In Union City, New Jersey, which lost four of its residents during the attacks, the first 9/11 memorial was a sculpture placed in Doric Park, in whose courtyard citizens gathered on September 11, 2001 to view the attacks' aftereffects.[38] On September 11, 2007, the city dedicated its Liberty Plaza to commemorate the event. The Plaza, which serves as a transit hub through which commuters pass on their way to and from Manhattan, includes two memorial markers.[39][40] In subsequent years, citizens of neighboring towns have been honored at Liberty Plaza, including North Bergen resident David Lemagne, a Port Authority police officer who grew up in Union City, and perished during the attacks.[41] Doric Park was later rebuilt as Firefighters Memorial Park, which opened in August 2009. A new memorial to local firefighters who gave their lives in the line of duty now stands in the entrance to the park's entrance,[42] whose popularity has attracted visitors from Manhattan and Staten Island.[43]

Clyde, NC WTC monument

In September 2011, the Firefighters from Clyde, NC unveiled a monument dedicated to the victims of the attacks. It is composed of sections of steel from the World Trade Center, with fencework designed to look like the lobbies in 1 and 2 WTC. It is located in front of the Clyde, NC fire department.

Performances and benefits

2001 events

On Thursday, September 20, the New York Philharmonic performed a memorial concert of Brahms' Ein Deutsches Requiem in Avery Fisher Hall. The concert was led off by the national anthem, and on the stage was a flag which appeared on stage during all Philharmonic World War II concerts. All proceeds went to disaster relief. At the request of the Philharmonic director, all applause was held, and the audience filed out in silence.

On Friday, September 21, America: A Tribute to Heroes

A two-hour live telethon entitled America: A Tribute to Heroes, with musical performances and spoken tributes by top American performers, was simultaneously broadcast on nearly every single network. Celebrities such as Al Pacino, George Clooney and Jack Nicholson manned the phones.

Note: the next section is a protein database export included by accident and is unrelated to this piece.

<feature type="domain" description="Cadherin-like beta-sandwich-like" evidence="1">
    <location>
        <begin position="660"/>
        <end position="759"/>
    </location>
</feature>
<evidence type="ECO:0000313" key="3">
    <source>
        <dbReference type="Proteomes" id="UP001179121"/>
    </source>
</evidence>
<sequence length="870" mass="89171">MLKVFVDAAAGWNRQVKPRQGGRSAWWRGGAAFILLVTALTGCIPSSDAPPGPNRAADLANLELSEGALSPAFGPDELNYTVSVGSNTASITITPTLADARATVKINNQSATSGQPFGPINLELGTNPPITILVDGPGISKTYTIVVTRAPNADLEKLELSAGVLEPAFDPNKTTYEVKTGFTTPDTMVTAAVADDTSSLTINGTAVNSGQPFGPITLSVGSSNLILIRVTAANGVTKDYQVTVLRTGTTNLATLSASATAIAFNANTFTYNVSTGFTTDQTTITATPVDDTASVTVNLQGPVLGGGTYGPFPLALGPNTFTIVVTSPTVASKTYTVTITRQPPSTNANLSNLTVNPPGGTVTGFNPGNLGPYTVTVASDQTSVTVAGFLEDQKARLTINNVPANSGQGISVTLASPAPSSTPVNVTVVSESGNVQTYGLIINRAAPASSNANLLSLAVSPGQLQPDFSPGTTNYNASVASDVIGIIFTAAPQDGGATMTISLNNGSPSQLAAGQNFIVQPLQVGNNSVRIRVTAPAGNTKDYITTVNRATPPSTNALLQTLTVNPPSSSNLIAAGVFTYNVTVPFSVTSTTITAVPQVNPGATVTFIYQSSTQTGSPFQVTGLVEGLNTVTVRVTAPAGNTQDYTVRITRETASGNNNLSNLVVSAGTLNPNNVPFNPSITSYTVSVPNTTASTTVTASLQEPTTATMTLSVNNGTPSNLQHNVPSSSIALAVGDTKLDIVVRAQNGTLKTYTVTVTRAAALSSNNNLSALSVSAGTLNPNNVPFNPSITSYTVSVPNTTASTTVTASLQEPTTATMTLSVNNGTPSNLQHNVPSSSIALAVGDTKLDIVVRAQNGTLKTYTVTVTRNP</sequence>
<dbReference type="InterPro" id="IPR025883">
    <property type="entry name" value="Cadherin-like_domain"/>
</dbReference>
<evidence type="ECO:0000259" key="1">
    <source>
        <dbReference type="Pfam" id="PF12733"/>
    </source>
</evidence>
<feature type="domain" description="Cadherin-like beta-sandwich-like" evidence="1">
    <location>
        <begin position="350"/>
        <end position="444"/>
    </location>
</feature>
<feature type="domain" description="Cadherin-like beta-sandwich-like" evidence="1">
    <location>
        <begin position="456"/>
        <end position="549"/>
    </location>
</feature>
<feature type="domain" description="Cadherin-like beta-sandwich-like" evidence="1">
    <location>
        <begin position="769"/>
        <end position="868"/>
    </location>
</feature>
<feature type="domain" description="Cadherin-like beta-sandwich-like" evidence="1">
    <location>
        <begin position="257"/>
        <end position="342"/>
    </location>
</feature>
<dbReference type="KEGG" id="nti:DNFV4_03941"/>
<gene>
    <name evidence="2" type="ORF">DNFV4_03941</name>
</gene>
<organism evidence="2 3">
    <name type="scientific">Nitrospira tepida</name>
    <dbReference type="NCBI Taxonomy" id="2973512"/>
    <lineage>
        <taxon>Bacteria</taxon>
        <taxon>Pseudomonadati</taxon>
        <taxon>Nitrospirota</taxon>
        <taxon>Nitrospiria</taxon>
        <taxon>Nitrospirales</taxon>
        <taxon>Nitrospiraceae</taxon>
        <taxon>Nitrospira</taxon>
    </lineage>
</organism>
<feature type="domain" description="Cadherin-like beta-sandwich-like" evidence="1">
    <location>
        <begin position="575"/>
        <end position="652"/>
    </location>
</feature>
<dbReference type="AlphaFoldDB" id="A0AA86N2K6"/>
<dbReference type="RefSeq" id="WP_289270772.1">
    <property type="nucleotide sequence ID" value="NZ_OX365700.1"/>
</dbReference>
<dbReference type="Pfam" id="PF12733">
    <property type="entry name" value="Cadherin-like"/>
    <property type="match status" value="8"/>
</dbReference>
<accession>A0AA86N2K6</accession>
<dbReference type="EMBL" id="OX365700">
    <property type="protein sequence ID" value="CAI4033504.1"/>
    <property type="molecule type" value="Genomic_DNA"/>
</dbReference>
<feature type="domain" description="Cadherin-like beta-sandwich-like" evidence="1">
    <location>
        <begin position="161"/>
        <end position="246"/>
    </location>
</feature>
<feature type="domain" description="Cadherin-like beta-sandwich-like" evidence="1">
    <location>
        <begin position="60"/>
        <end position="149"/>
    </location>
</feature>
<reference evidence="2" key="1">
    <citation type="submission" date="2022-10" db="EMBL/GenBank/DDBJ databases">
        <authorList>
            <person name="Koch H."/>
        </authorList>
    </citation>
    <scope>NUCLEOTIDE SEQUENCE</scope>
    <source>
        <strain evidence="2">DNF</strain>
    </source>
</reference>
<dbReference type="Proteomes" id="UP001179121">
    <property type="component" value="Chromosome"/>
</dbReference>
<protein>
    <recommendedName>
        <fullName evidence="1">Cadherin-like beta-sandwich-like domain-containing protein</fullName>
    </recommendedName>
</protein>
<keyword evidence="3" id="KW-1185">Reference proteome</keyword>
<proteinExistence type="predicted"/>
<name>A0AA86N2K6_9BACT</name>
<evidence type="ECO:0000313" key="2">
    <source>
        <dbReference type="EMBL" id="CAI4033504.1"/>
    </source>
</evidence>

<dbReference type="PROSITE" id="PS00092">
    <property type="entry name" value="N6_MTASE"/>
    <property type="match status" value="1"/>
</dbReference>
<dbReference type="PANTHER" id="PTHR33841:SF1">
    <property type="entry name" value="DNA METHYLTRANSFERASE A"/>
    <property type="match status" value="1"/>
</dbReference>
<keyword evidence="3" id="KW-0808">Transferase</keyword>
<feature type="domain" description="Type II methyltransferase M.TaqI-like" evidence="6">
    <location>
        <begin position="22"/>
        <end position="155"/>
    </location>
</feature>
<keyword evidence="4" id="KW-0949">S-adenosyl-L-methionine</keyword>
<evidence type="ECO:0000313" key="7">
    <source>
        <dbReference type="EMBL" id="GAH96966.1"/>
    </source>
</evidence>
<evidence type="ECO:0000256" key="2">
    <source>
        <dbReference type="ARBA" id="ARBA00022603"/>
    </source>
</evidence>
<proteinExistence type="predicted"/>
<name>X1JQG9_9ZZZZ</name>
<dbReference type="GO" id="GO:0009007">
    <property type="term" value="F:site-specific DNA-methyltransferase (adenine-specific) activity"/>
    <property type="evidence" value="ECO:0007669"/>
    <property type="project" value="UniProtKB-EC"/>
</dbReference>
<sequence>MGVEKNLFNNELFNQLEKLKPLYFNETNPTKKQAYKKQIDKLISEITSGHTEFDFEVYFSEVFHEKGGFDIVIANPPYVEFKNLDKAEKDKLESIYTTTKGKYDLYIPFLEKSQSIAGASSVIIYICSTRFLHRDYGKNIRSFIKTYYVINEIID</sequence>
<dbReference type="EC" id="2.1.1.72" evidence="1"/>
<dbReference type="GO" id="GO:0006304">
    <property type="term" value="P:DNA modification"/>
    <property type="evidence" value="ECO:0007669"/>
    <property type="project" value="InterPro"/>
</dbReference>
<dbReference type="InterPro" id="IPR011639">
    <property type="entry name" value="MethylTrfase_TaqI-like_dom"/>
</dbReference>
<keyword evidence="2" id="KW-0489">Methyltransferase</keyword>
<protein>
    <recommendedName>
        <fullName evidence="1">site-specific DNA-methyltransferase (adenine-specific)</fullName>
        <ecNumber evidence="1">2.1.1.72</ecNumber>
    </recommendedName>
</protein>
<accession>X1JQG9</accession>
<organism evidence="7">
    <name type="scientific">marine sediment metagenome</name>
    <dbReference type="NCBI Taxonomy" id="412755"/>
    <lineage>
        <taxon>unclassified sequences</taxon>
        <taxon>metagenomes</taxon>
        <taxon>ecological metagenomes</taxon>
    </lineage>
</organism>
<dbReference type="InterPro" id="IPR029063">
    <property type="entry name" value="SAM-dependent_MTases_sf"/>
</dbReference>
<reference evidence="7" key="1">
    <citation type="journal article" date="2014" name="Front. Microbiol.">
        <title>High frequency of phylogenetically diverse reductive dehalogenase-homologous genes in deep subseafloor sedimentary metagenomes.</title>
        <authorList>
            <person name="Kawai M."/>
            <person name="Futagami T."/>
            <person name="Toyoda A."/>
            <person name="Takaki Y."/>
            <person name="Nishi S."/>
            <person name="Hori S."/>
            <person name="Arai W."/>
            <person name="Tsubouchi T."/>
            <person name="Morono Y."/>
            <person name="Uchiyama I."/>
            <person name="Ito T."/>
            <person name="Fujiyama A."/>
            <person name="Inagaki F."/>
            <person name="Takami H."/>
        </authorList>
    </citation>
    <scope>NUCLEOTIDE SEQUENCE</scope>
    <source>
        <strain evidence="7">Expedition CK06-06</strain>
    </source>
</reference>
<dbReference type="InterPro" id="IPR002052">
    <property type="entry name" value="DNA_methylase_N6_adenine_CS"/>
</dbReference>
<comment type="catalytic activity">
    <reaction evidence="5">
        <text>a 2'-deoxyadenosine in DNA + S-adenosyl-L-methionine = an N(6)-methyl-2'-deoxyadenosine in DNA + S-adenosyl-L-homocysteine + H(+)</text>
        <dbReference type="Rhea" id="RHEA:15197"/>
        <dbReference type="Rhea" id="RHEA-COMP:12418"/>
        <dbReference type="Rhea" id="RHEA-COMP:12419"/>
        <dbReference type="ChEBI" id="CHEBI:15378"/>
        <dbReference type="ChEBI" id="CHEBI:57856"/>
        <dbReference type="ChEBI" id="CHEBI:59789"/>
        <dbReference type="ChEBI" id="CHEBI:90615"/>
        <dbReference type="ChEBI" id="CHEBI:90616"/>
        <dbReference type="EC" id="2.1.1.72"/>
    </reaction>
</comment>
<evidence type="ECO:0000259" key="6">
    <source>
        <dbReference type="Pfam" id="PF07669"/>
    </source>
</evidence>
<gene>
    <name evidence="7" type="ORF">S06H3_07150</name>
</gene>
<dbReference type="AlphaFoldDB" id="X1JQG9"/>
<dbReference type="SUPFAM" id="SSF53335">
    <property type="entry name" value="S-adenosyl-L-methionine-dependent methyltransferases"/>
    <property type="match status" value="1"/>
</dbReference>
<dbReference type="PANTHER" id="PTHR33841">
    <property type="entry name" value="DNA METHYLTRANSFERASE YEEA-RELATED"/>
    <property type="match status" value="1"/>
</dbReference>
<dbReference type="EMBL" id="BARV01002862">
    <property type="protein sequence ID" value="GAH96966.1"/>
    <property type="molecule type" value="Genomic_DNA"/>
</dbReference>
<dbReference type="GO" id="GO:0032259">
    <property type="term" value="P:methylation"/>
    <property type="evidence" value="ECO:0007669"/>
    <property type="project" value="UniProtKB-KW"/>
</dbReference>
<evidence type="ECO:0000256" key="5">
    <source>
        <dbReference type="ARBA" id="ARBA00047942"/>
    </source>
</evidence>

On Tuesday, October 2, beginning at 8 p.m. EDT: Come Together: A Night for John Lennon's Words and Music

A tribute to John Lennon that became a concert of prayer and healing for New York City to benefit the relief efforts, hosted by Kevin Spacey and featuring Dave Matthews, Moby, Stone Temple Pilots, Nelly Furtado, Shelby Lynne, Alanis Morissette, Cyndi Lauper, The Isley Brothers, Lou Reed, Marc Anthony, Natalie Merchant, Yolanda Adams, Sean Lennon and Yoko Ono, was held at Radio City Music Hall and simultaneously broadcast live on the TNT and WB networks. It had been scheduled before the attack to be taped September 20 and broadcast on October 9 to promote a non-violent world.

On Thursday, October 4, at 9 p.m. EDT: ART Benefit for Sept. 11 Fund[citation needed]

Silent auction of photography, mixed media, painting and sculpture to benefit the victims, at View Bar, 232 Eighth Avenue.

On Saturday, October 6, at 6 p.m. EDT: And the Sun Went Down

Luvchild Theatre Ensemble performs a work in progress based on stories of people directly affected by the events of Sept. 11. All proceeds benefit victims and families, at New York Comedy Club, 241 East 24th St.[citation needed]

On Sunday, October 7: AMF National Bowl-a-thon

National effort to raise $3 million for the Twin Towers Fund. In New York City at 3 p.m.: Chelsea Piers.[44]

On Monday, October 8: New York City Columbus Day Parade

The annual Columbus Day parade is dedicated to victims and rescue and relief workers. The NYPD and FDNY did not march in the parade as they usually do, but they sent a single fire truck instead, in somber memory.[citation needed]

At 3 p.m. EDT:

Free Brooklyn Philharmonic concert conducted by Robert Spano at the Brooklyn Academy of Music with music from American composers, including George Gershwin, Leonard Bernstein, and Aaron Copland. The concert is rebroadcast on WNYC at 8 p.m.

On Monday, October 8 and October 15, from 11-8: Haircut for Life

Roberto Novo and his stylists cut hair to benefit WTC victims at the Roberto Novo Salon, 192 Eighth Avenue.

On Tuesday, October 9: Benefit for WTC Disaster Fund: Celebration of John Lennon's Birthday

The East Village Antifolk scene play John Lennon's and their own songs to raise money. Performances from The Voyces, Joie DBG, Amos, Bionic Finger, Laura Fay, Barry Bliss, Tony Hightower, Linda Draper, Pat Cisarano, Lach, Testosterone Kills, Kenny Davidsen, Jude Kastle, Bree Sharp, Erica Smith, Fenton Lawless, Grey Revell, at the Sidewalk Cafe, 94 Ave. A.

On October 17, Marvel Comics and other members of the comic industry release a tribute book, primarily with drawings of firefighters and police officers, with proceeds going to the victims. Other charity books are also in production.[citation needed]

On October 20, The Concert for New York City

On October 20, 21 Volunteers For America was a benefit concert held on October 20, in Atlanta Georgia and October 21 at the Smirnoff Music Center Dallas Texas The concerts were held in tribute to the victims of the September 11, 2001 attacks. Styx band members, Tommy Shaw, James Young along with others put the benefit concert together in a short period of time. The Concert was in Atlanta Georgia October 20 and moved over night to Dallas, Texas for the October 21 show. Proceeds from the concerts went to Families of Fireman killed in the 9-11 Terror attacks.